[Quick set-up: Aristides is acting as public treasurer in Athens, and he discovers a lot of prominent citizens are stealing public funds. When he tries to call them out, Themistocles and many other important citizens start a public smear campaign against Aristides and get him ousted from office. By the time reelection comes around, Aristides has been sidling up to many of the corrupt officials that had had him removed from office, and makes them think that he’s now “on board.” They start to like him, and start another public campaign to get him reelected, stating he had reformed his ways (they make it look like he, himself, was corrupt when publicly scorning him. It was then that his plan came to frutition.]

Pretending now to repent him of his former practice, and carrying himself with more remissness, he became acceptable to such as pillaged the treasury by not detecting or calling them to an exact account. So that those who had their fill of the public money began highly to applaud Aristides, and sued to the people making interest to have him once more chosen treasurer.

But when they were upon the point of election, he reproved the Athenians. “When I discharged my office well and faithfully,” said he, “I was insulted and abused; but now that I have allowed the public thieves in a variety of malpractices, I am considered an admirable patriot. I am more ashamed, therefore, of this present honour than of the former sentence; and I commiserate your condition, with whom it is more praiseworthy to oblige ill men to conserve the revenue of the public.”

Saying thus, and proceeding to expose the thefts that had been committed, he stopped the mouths of those who cried him up and vouched for him, but gained real and true commendations from the best men.


tl;dr:

When the time for the elections came about, Aristides stood up in the public limelight and came clean about everything: that he was punished for trying to do the right thing, and rewarded for being corrupt. He said that he was more ashamed of all the support and commendations he had received since he started to walk on the other side of the fence, so to speak, than he was of losing office the first time around for actually doing honest work for the people of Athens. Then he provided evidence of everything he knew about the active corruption, and named names. A lot of the important people he had ratted out were out for him now, but he gained the respect of an otherwise moral populace and was famous for this act from then on!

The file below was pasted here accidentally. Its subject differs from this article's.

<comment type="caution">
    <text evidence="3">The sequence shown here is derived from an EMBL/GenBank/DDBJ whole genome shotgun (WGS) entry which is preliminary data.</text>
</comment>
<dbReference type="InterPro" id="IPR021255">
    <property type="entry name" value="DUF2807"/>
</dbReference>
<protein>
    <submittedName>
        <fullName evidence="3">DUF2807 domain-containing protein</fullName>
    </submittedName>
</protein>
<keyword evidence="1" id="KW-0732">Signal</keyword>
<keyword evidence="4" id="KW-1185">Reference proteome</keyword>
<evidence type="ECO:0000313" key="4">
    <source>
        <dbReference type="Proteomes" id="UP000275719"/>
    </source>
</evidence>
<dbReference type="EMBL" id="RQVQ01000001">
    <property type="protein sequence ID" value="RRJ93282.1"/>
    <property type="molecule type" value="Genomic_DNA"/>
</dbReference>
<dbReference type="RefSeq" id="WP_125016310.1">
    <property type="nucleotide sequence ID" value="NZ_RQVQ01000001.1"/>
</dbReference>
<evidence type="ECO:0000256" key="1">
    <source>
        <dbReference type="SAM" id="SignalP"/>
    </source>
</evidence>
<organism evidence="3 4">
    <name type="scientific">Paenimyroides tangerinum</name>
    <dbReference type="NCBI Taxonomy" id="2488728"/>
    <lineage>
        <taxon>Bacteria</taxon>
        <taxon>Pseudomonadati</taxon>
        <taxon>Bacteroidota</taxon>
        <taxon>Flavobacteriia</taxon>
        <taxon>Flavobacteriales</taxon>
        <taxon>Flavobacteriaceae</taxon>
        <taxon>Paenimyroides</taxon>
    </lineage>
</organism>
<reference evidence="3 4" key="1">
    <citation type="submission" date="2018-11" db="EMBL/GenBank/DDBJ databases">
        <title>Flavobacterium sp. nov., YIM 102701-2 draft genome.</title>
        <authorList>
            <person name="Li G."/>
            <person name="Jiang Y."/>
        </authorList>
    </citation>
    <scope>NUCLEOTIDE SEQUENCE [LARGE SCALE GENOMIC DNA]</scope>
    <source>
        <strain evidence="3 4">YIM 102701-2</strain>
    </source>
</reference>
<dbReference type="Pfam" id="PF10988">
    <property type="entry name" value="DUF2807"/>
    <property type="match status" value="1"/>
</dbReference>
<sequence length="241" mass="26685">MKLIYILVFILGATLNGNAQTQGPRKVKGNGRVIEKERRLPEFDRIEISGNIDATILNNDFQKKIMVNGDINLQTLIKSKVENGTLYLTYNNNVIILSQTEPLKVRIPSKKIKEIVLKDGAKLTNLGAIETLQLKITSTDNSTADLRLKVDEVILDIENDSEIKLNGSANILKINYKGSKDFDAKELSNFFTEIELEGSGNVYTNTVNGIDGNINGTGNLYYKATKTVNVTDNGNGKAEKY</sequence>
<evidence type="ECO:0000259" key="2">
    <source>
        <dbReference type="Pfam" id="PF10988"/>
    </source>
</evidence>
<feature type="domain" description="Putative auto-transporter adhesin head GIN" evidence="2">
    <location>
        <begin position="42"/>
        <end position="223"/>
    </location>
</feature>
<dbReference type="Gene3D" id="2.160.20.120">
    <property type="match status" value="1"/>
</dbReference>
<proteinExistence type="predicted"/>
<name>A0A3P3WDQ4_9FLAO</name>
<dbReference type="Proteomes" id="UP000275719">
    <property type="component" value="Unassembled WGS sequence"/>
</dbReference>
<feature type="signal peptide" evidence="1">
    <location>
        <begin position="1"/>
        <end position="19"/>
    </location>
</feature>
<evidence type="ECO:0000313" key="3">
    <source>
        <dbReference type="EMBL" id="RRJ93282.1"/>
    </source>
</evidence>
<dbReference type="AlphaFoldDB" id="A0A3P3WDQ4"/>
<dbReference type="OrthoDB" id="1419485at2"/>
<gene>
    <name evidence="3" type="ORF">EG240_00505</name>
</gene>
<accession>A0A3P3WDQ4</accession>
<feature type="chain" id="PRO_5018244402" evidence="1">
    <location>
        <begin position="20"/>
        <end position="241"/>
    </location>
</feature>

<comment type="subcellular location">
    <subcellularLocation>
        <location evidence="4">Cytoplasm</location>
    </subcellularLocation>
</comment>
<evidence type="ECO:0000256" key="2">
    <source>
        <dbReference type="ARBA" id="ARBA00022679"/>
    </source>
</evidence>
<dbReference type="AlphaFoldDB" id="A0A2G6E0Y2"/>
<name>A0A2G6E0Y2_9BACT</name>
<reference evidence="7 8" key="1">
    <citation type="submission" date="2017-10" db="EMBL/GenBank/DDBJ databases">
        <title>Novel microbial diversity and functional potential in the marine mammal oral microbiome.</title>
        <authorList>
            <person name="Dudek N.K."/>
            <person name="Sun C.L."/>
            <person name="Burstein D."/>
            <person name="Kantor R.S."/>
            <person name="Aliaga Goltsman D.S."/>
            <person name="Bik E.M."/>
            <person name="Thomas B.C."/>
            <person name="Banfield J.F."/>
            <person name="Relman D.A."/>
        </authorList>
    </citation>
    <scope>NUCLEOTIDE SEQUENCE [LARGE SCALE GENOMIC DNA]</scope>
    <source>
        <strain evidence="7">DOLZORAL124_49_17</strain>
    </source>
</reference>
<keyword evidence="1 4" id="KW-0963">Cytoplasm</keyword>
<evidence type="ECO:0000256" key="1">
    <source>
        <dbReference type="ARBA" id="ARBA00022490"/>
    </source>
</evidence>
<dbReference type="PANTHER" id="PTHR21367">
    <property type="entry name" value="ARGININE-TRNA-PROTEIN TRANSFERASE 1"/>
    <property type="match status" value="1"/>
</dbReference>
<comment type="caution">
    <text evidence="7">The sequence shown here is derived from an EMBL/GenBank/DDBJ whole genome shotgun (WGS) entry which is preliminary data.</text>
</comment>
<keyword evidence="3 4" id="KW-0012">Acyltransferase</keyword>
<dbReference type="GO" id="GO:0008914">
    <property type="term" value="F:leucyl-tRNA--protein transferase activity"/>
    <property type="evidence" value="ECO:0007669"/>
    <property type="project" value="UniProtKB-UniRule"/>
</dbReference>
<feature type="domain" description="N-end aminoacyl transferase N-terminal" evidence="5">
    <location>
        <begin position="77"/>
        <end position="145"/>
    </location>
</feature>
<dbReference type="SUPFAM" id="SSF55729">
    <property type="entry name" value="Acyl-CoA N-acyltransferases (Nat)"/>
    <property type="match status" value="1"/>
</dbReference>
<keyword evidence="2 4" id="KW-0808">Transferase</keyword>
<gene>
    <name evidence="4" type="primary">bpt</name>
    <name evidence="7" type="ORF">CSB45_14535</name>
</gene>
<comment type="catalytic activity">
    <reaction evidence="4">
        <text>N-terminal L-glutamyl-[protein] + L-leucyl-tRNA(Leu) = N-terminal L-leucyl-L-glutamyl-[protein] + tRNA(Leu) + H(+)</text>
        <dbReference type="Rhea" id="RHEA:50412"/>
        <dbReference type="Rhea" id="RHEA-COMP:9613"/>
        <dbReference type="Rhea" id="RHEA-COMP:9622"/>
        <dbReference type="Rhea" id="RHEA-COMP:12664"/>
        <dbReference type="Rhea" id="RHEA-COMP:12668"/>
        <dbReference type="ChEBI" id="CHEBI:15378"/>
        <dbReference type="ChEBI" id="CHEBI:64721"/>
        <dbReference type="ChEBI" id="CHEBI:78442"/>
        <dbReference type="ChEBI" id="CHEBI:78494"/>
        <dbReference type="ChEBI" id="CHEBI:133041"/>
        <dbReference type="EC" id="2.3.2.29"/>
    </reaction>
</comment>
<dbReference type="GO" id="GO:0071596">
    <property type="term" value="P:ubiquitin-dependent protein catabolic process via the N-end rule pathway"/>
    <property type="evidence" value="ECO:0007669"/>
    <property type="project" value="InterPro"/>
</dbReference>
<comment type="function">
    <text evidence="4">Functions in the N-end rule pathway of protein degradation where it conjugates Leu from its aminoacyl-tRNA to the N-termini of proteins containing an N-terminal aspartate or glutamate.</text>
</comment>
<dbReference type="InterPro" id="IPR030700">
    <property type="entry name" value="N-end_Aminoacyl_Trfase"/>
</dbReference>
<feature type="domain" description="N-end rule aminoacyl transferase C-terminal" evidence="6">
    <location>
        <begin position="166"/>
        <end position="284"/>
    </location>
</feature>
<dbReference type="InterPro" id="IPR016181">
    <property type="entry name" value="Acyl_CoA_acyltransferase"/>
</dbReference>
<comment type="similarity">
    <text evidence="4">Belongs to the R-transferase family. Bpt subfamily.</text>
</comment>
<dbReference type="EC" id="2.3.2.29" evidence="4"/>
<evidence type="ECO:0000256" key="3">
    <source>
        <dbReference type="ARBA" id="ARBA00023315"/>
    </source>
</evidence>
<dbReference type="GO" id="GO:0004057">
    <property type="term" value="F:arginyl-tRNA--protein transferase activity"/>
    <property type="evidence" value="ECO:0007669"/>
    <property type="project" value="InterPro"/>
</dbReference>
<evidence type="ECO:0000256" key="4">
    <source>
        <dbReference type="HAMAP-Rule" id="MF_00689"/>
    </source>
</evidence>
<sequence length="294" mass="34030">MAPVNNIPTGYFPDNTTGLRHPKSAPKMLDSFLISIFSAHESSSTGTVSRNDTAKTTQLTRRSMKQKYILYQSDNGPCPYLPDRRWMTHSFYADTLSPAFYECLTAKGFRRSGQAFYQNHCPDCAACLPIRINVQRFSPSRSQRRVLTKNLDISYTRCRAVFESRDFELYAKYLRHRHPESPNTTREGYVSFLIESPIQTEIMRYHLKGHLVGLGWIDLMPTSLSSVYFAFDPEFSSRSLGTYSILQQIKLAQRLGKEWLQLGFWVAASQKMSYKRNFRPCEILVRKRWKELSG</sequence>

Source:

Plutarch, John Dryden, and Arthur Hugh Clough. "Aristides." Plutarch's Lives. New York: Modern Library, 2001. 437-38. Print.


Further Reading:

Ἀριστείδης (Aristides) / “Aristides the Just”

[**Quick set-up: Aristides is acting as public treasurer in Athens, and he discovers a lot of prominent citizens are stealing public funds. When he tries to call them out, Themistocles and many other important citizens start a public smear campaign against Aristides and get him ousted from office. By the time reelection comes around, Aristides has been sidling up to many of the corrupt officials that had had him removed from office, and makes them think that he’s now “on board.” They start to like him, and start another public campaign to get him reelected, stating he had reformed his ways (they make it look like he, himself, was corrupt when publicly scorning him. It was then that his plan came to frutition.**] >Pretending now to repent him of his former practice, and carrying himself with more remissness, he became acceptable to such as pillaged the treasury by not detecting or calling them to an exact account. So that those who had their fill of the public money began highly to applaud Aristides, and sued to the people making interest to have him once more chosen treasurer. >But when they were upon the point of election, he reproved the Athenians. “When I discharged my office well and faithfully,” said he, “I was insulted and abused; but now that I have allowed the public thieves in a variety of malpractices, I am considered an admirable patriot. I am more ashamed, therefore, of this present honour than of the former sentence; and I commiserate your condition, with whom it is more praiseworthy to oblige ill men to conserve the revenue of the public.” >Saying thus, and proceeding to expose the thefts that had been committed, he stopped the mouths of those who cried him up and vouched for him, but gained real and true commendations from the best men. _________________________________ **tl;dr:** When the time for the elections came about, Aristides stood up in the public limelight and came clean about everything: that he was punished for trying to do the right thing, and rewarded for being corrupt. He said that he was more ashamed of all the support and commendations he had received since he started to walk on the other side of the fence, so to speak, than he was of losing office the first time around for actually doing honest work for the people of Athens. Then he provided evidence of everything he knew about the active corruption, and named names. A lot of the important people he had ratted out were out for him now, but he gained the respect of an otherwise moral populace and was famous for this act from then on! _________________________________ **Source:** Plutarch, John Dryden, and Arthur Hugh Clough. "Aristides." *Plutarch's Lives*. New York: Modern Library, 2001. 437-38. Print. _________________________________ **Further Reading:** [Ἀριστείδης (Aristides) / “Aristides the Just”](https://en.wikipedia.org/wiki/Aristides)

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